Which teams blew the best possible shots at making the postseason, and where do the ill-fated teams on this year's NL slate stand to land?
Today's article represents an update of Clay Davenport's piece from two years ago that described the biggest collapses in playoff chase history (spoiler alert!), as defined by the teams that had the highest percentage chance to reach the playoffs at some point during the regular season who then failed to do so. I have a comprehensive set of playoff odds reports that Clay prepared for us in connection with It Ain't Over, and was therefore able to identify a couple of races that Clay had missed during his spot-checking. In addition, I will be looking all the way back to the start of the season, rather than limiting things to August 1st as Clay did; it's surprisingly easy for teams to establish a stranglehold on a playoff spot relatively early in the season in the Wild Card era, and if they're a bit less dramatic as narratives go, those collapses still deserve discussion. In addition, Clay has made some improvements to his methodology since the time his article was originally published, so all of that goodness is incorporated herein.
Something's going right in Steeltown, while change takes other forms in Houston and Kansas City.
The Pittsburgh Pirates took an unexpected vacation on their way to getting closer to one of baseball's infamous records during the month of August-they visited the land of winning baseball. The Pirates went 17-13 during the month, which may not seem like a big deal until you consider that only the Angels, Yankees, and Padres had more wins in August (all three contenders notched 18 victories). The 17 wins were the most victories in a month for the Pirates since they also notched 17 victories in May, 2004.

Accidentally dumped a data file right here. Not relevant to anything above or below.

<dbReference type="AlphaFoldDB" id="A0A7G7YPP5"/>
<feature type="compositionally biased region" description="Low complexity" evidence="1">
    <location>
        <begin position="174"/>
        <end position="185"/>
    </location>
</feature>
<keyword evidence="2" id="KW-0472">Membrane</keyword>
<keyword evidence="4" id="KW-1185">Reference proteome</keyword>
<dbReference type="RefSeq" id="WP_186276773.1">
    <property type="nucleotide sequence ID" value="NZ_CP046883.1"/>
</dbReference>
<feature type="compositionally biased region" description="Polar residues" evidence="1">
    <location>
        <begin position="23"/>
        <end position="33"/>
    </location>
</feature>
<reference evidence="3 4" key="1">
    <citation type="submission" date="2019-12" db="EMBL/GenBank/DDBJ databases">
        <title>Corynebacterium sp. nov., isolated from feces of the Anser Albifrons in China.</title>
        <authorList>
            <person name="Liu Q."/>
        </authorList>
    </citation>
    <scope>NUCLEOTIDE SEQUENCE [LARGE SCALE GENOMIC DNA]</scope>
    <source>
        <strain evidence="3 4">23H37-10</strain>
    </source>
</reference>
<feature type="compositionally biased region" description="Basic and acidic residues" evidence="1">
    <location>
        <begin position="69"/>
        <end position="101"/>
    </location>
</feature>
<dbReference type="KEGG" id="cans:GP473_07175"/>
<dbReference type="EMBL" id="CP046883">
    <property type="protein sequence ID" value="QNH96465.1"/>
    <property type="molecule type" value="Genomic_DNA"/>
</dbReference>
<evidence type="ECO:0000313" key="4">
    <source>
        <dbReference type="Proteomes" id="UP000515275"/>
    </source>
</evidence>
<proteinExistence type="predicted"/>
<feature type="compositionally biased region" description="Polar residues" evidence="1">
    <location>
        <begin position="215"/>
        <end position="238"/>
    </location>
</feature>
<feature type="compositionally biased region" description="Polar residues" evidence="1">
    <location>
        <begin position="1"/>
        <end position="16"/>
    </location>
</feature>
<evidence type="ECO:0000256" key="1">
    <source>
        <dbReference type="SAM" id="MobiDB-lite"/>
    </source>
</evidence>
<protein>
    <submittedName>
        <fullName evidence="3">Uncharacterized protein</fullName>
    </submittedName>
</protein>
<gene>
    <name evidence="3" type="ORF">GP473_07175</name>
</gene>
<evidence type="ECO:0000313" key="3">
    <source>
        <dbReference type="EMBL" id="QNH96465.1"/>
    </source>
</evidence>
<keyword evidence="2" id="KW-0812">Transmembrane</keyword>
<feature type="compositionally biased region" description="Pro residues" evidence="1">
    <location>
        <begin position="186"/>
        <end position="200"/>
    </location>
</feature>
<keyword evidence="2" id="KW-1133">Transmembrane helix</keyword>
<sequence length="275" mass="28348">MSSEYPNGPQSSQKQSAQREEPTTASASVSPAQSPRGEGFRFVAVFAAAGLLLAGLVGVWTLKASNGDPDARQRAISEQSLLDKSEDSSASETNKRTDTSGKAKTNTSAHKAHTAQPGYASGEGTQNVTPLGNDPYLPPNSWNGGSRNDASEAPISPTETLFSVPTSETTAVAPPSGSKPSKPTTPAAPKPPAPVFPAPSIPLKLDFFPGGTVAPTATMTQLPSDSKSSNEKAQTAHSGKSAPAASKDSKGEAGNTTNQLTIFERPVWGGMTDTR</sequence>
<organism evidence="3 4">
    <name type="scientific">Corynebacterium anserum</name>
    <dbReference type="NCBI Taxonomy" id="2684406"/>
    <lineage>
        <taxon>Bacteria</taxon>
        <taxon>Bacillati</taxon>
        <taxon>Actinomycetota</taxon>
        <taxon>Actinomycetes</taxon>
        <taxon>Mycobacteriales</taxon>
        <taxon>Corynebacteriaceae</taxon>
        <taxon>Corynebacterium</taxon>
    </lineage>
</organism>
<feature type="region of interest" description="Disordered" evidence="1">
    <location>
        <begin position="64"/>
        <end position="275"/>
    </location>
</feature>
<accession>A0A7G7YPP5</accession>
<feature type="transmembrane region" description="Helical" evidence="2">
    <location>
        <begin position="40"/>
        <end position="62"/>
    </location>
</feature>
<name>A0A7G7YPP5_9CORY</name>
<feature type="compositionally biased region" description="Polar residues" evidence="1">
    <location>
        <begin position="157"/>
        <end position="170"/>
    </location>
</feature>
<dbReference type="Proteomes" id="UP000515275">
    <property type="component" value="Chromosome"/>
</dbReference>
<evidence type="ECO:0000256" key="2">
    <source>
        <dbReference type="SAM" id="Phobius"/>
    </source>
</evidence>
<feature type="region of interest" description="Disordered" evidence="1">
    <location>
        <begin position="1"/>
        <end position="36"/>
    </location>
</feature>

Seven teams had better projected chances to make the postseason than the 2005 Indians did and missed, according to the Playoff Odds Report.
Yesterday, it came became apparent that we were living in one of those 35,000 worlds where the Indians did not make the playoffs, despite having the advantages of playing at home, with four games left against the two worst teams in the American League, while their chief opponents were going to play each other and hopefully knock each other off. Seven agonizing days later, losing six of seven games by a combined total of seven runs, the Tribe gets to spend a winter in pained remembrance.
Yet they have this consolation: the Odds Report doesn't think they blew the best chance of all time, in terms of having a playoff spot right there and then letting it slip away. Since 1901, there have been 320 races for the Odds Report to analyze: two races every year from 1901 to 1968, four a year from 1969 to 1993, and eight a year since 1995. (I've decided to simply leave 1981 and 1994 out of the discussion.) Given that many races, you'd expect to have somewhere between five and 11 teams who reached the upper 90s and then missed out on the playoffs, and in fact there are seven teams who have fared worse than this year's Indians.
At the time, I had no response. Unfortunately, I hadn't given the matter much thought, and the answer I provided was,
translating roughly, "blrxgh."
Thanks to Retrosheet and the genius of Keith Woolner, I can now take a pretty good
look at Torborg's record. The short answer is that there's some reason to be concerned for the arms of Beckett, Brad Penny,
and Ryan Dempster.